Table 1:Main data at base load for the GTCC simulation Parameter (unit) Ambient temperature () Atmospheric pressure (kPa) Relative humidity Fuel: Natural gas, LHV (kJ/kg) Supply conditions after preheated (MPa/) GE PG9351FA gas turbine Gross power (MW) Maximum compression isentropic efficiency(%) Combustion efficiency (%) Turbines isentropic-efficiency (%) Electricity-generator's efficiency (%) Turbines inlet-temperature () Turbines outlet-temperature () Steam cycle with three pressure levels and re-heating High-pressure steam (MPa/) Intermediate-pressure steam and re-heating (MPa/) 2.2/565 Low-pressure steam (MPa/) Operating-pressure of Condenser (kPa) HRSG Gas-exiting temperature () Steam turbine Isentropic efficiency of high-pressure turbine Isentropic efficiency of intermediate pressure turbine 0.91 Isentropic-efficiency of low-pressure turbine Balance of plant Pump isentropic efficiency (%) Net total electric power (MW) Net plant efficiency (%) Value 15 101.32 0.60 48686.3 3.1/185 256 90 99 93 98.5 1350 615 9.6/565 0.39/295 4.82 70 0.88 0.90 75 396 57.4


The simplified thermal scheme of combined cycle with three pressure reheat heat recovery steam generator


Influence of HRSG inlet temperature on the efficiency of steam bottoming cycle

For a given HRSG configuration, the efficiency of the steam bottoming cycle is a function of inlet gas temperature of HRSG, as shown in Fig. 2. Here it appears that there is an upper limit value for the inlet temperature of the exhaust gas to HRSG. This means that, the increase in HRSG inlet temperature over a value of 590 will result in a less increase in the efficiency of steam bottoming cycle. This can also be confirmed by the analysis of the energy losses rate in HRSG and turbine energy efficiency, as shown in Figure given below. By the temperature of 620, the energy losses rate in HRSG will be minimal.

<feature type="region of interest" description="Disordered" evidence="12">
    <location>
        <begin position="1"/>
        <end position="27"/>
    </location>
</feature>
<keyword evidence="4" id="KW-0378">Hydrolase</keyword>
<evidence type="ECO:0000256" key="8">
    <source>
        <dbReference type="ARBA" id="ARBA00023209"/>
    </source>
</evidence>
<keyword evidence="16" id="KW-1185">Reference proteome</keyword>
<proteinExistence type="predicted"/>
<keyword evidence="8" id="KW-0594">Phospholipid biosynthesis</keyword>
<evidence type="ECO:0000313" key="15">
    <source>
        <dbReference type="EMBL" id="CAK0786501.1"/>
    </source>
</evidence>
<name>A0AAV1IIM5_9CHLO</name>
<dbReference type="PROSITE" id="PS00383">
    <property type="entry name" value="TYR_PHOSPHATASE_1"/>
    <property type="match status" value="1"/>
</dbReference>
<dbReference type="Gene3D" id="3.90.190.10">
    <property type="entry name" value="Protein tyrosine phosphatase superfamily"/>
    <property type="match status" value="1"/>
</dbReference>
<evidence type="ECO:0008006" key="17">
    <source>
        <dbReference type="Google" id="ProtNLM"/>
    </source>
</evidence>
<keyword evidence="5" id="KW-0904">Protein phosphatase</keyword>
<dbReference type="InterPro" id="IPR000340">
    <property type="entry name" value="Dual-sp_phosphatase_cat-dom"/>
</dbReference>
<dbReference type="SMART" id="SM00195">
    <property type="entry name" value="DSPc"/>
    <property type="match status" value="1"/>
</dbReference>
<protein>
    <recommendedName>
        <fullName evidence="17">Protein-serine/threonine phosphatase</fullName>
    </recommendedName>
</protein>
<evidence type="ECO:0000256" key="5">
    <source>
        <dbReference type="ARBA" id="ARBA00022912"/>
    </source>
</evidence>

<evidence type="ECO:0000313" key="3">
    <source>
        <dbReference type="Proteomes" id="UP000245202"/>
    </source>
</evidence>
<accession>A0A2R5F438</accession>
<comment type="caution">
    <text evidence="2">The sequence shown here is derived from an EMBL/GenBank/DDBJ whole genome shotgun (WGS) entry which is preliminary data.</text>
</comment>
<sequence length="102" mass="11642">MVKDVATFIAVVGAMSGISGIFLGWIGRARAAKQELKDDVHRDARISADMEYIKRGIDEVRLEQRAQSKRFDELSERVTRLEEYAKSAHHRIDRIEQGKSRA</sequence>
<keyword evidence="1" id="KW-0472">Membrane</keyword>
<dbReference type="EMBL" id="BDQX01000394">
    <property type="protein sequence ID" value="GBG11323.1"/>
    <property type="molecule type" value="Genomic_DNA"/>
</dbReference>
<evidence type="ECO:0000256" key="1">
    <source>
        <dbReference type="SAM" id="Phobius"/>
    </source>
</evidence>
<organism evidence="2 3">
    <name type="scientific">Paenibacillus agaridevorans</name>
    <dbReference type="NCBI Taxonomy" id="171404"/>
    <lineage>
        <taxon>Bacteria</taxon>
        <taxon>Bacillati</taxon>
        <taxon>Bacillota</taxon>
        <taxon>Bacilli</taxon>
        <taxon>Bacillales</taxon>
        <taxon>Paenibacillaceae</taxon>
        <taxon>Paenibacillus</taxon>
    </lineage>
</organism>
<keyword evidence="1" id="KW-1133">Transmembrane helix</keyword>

GTCC with partial gas to gas recuperation

Brayton cycle with partial gas to gas recuperation

It is meaningless to raise the HRSG gas inlet temperature in order to increase the steam cycle efficiency when the inlet temperature is over 590. If the temperature is higher than 590C, it is necessary to use part of its exhaust energy in gas turbine side. For PG9351, the gas turbine exhaust gas temperature reaches 615C at base load and even higher than 640C under 75% load. An interesting method used to increase the efficiency of the combined cycle plant is to heat the compressed air through partial gas to gas recuperation heat exchanger, with the thermodynamic scheme shown in Fig. The compressed air from compressor is divided into two streams: one directly to combustion chamber and the other one to the exchanger and then to combustion chamber, in which part of the compressed air takes in the heat released from the gas turbine exhaust gas. The gas temperature may be regulated by controlling the ratio of the two flows. Partial gas to gas recuperation does not de-crease the steam bottoming cycle efficiency, but can reduce the fuel consumption in Brayton cycle and increase the topping cycle efficiency.